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Published on Jul 3, 2015
This talk was recorded at Europe's first Computational Social Science conference at the University of Warwick in June 2014, hosted by the Data Science Lab at Warwick Business School (http://www.datasciencelab.co.uk).
ABSTRACT | The internet has become an important data source for the Social Sciences because these data are available without lags, can be regarded as involuntary surveys and hence have no observer effect, can be geo-labeled, are available for countries across the globe and can be viewed in continuous time scales from the micro to the macro level. We use internet search data to document how the great economic crisis has affected people’s well-being and health studying the US, Germany and a cross section of the G8 countries. We investigate two types of searches, which capture self-diagnosis and treatment respectively: those that contain the words ’symptoms’ and ’side effects’. Significant spikes for both types of searches in all three areas (US, Germany and the G8) are found, which are coincident with the crisis and its contagion timeline.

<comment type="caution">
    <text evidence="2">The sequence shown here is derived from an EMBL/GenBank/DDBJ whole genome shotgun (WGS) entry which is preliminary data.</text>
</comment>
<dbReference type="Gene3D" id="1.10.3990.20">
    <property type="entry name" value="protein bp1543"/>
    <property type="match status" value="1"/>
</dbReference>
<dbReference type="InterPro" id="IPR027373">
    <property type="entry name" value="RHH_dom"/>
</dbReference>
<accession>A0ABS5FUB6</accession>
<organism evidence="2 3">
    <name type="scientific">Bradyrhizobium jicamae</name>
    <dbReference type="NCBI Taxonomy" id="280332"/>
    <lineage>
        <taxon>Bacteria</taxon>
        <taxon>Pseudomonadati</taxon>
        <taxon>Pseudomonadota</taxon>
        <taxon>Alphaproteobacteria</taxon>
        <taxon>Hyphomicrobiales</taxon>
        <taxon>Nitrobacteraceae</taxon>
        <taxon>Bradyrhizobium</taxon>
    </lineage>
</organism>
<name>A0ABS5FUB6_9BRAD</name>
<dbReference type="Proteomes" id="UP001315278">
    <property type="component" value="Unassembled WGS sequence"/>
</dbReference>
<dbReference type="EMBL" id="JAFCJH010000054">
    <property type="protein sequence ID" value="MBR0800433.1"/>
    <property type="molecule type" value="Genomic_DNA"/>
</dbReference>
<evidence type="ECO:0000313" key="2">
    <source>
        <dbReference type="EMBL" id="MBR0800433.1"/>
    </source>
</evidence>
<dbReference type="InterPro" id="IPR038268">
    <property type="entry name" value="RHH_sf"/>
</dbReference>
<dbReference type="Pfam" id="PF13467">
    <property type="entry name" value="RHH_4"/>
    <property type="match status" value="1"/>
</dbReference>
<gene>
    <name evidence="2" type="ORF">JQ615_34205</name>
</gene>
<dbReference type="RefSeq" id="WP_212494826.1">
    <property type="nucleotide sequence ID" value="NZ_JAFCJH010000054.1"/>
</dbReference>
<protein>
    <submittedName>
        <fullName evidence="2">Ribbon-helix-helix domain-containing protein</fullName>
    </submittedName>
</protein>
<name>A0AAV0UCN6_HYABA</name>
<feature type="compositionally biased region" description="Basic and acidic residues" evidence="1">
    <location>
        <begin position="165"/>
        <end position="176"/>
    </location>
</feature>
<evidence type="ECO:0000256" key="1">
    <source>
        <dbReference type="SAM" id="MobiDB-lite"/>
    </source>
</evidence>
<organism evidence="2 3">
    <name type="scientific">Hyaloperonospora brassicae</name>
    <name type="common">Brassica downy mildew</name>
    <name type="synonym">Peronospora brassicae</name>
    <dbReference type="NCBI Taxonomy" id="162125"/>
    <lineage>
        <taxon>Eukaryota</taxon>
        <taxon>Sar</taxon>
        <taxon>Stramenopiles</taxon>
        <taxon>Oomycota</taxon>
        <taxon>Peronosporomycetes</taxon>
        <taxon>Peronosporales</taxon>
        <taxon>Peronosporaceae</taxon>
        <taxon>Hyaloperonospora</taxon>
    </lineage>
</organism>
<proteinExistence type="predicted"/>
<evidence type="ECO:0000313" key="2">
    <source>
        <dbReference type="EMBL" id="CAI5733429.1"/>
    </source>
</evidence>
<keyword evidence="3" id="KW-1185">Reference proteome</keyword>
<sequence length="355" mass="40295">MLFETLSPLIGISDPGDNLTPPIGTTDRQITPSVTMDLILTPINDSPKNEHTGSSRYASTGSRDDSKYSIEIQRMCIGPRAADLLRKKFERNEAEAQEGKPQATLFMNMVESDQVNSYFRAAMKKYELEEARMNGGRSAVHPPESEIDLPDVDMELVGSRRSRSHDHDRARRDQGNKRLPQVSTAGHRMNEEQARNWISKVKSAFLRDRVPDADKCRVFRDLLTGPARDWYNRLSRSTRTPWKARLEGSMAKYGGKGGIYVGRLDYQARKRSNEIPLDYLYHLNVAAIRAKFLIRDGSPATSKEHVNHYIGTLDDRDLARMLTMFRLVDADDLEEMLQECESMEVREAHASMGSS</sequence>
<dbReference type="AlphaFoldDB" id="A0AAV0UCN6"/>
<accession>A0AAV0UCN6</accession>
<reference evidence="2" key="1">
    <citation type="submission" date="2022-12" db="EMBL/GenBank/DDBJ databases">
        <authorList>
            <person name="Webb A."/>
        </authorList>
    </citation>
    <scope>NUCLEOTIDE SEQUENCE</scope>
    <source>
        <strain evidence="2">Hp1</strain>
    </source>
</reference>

BIOGRAPHY | Nikos Askitas is a Mathematician who has done research in topology (4-dimensional topology and classical knot theory) and whose current research interests span from the empirical i.e. the use of technology for socioeconomic research to the theoretical i.e. game theory and its applications to evolutionary theoretical biology and economics. Nikos is currently Head of Data and Technology at the Bonn based Institute for the Study of Labor. Nikos is a speaker of the German Data Infrastructure to the country’s Council for Social and Economic Data, he is the creator of a remote processing tool called JoSuA and the inventor of an annual European metadata conference, EDDI. Finally he is publishing a monthly business cycle leading indicator based on heavy truck toll data, called the Toll Index.